In this episode—Larry Nisenson, senior vice president and chief commercial officer of Genworth's U.S. Life Insurance Division—joins Generations United's Executive Director Donna Butts to discuss his own role as a caregiver to his parents, ways employee caregivers can advocate for resources, and how employers can support employee caregivers.
"The best we can do as the advocates for caregivers is try and tell that story and arm the emerging caregiver with all of the tools and help we can provide for them to make that burden as easy as we can." —Larry Nisenson
Resources mentioned in the show:
• Family Matters: Multigenerational Living Is on the Rise and Here to Stay
• GenWorth sites for advocacy: and

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Across the U.S., more than 2.7 million children are growing up in grandfamilies — families in which grandparents, other adult family members, or close family friends are raising children.
Generations United, with support from the Dave Thomas Foundation for Adoption, created a brief and national comparison chart,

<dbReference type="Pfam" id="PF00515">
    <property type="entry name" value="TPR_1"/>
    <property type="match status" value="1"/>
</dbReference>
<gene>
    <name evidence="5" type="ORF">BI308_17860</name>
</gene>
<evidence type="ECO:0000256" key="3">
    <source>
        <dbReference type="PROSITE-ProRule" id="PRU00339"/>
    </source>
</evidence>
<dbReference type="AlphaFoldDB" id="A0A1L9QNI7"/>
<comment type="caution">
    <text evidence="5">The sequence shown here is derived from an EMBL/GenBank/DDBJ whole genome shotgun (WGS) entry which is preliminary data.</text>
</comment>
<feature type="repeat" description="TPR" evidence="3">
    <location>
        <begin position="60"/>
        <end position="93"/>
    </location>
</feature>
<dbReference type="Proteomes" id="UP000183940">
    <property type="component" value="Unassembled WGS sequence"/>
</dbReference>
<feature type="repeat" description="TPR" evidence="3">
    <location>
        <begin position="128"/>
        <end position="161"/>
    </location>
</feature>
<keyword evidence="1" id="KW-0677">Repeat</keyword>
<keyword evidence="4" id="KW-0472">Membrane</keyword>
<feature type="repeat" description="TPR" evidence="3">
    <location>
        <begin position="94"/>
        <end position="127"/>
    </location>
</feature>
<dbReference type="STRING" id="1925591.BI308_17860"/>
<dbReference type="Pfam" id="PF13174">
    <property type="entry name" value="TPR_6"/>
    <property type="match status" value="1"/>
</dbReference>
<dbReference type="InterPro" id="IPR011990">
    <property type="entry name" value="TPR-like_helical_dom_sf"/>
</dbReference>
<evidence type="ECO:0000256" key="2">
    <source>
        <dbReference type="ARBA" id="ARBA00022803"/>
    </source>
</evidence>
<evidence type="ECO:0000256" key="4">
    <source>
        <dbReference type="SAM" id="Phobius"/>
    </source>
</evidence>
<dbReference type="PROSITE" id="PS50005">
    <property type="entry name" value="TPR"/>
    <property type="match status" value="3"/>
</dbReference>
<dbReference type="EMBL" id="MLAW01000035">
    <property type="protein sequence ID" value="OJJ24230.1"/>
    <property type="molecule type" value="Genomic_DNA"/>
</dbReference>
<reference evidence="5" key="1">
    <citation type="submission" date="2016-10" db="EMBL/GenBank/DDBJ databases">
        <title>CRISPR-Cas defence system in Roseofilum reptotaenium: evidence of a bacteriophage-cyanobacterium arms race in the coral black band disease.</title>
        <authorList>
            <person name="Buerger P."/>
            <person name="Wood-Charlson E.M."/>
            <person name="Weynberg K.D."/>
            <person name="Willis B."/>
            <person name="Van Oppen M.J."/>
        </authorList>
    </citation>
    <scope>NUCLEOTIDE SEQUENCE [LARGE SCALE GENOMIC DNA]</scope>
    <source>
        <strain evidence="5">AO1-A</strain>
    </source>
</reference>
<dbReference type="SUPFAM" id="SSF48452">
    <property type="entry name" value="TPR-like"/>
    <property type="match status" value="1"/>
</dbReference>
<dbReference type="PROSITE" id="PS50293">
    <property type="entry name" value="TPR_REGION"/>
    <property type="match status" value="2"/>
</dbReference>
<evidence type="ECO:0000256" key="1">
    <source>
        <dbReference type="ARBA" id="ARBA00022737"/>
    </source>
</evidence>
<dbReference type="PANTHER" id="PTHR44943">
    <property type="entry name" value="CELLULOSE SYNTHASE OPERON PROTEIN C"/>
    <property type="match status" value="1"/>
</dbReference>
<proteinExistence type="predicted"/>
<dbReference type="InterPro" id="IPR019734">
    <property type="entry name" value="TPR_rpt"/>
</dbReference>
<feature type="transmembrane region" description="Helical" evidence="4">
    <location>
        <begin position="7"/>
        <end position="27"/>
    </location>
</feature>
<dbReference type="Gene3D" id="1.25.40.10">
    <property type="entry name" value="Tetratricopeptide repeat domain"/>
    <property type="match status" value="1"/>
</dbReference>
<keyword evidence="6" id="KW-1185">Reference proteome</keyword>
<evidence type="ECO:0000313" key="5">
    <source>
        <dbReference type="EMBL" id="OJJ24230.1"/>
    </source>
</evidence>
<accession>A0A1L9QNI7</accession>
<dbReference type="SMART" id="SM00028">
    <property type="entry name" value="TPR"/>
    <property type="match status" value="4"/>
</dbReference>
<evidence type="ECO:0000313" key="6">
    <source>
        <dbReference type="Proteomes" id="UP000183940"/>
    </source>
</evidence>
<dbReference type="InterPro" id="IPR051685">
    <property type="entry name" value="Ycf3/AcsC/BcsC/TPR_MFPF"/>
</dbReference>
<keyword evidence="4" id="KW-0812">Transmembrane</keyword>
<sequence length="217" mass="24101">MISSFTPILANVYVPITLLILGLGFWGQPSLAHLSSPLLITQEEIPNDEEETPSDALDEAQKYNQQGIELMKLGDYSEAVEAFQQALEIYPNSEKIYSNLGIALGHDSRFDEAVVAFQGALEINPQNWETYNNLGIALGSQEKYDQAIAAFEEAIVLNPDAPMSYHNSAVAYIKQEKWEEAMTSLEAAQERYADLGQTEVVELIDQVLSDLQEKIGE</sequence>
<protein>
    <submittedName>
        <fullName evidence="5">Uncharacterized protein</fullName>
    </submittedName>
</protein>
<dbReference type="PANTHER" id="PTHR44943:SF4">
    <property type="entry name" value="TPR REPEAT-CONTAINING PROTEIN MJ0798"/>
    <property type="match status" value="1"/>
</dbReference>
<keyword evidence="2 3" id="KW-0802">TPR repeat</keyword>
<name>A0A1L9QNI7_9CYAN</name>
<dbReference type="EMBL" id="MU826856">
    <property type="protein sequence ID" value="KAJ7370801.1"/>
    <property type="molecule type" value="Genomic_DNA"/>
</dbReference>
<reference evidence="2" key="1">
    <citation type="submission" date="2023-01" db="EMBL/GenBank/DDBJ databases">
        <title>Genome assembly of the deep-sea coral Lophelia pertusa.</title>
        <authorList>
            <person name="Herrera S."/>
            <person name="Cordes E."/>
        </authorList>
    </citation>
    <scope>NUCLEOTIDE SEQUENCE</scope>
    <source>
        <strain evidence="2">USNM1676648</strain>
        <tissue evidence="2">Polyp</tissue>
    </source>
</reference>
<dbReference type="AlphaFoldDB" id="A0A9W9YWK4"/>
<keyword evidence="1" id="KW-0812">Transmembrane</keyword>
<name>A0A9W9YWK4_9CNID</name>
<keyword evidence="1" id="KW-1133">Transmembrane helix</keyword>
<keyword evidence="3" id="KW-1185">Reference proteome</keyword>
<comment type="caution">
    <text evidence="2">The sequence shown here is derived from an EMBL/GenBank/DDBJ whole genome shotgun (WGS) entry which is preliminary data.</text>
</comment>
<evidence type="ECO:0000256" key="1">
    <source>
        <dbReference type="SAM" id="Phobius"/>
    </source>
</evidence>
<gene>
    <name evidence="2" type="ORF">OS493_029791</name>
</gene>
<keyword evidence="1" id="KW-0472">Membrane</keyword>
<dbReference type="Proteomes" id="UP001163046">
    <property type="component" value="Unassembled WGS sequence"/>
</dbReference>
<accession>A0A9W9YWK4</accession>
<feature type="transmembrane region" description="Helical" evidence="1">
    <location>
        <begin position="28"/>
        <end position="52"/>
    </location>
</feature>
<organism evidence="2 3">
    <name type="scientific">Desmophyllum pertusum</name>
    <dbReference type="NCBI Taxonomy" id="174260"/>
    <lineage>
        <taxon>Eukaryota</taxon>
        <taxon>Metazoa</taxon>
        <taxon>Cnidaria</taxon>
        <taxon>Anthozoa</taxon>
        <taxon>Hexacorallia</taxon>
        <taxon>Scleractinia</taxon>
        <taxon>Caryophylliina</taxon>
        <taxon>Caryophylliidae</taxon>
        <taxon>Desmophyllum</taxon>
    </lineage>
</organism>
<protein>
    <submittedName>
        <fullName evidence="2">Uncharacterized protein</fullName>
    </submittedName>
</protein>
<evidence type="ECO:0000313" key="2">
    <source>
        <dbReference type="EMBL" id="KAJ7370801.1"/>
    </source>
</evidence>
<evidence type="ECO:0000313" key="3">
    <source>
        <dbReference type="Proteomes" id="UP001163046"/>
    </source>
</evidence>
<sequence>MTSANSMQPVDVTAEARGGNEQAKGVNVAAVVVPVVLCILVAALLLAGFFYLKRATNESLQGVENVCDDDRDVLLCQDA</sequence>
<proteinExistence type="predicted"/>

Adoption and Guardianship for Children in Kinship Foster Care, which focuses on adoption and guardianship for children in kinship foster care, so that these children can exit foster care into permanent families.
In this episode, Ana Beltran, co-director of the National Center on Grandfamilies, is joined by Generations United's GRAND Voice Network Members Ms. Genia LaRese Newkirk and Mr. Keith Lowhorne .
Ms. Newkirk took guardianship of her niece, Nadia, after becoming licensed as a foster parent. Ms. Newkirk had never met Nadia before and didn’t know about her. They were not offered North Carolina’s Guardianship Assistance Program because the state limits their program to children age 14 and older, and Nadia is about 8 years old.
Mr. Lowhorne, with his wife, adopted three grandchildren from foster care in Alabama: Kayren, about age 7; Kaiser, about age 6; and Harper about age 4.
Ms. Newkirk and Mr. Lowhorne talk about the options offered and not offered to them when they decided to keep the children in their lives out of the foster care system.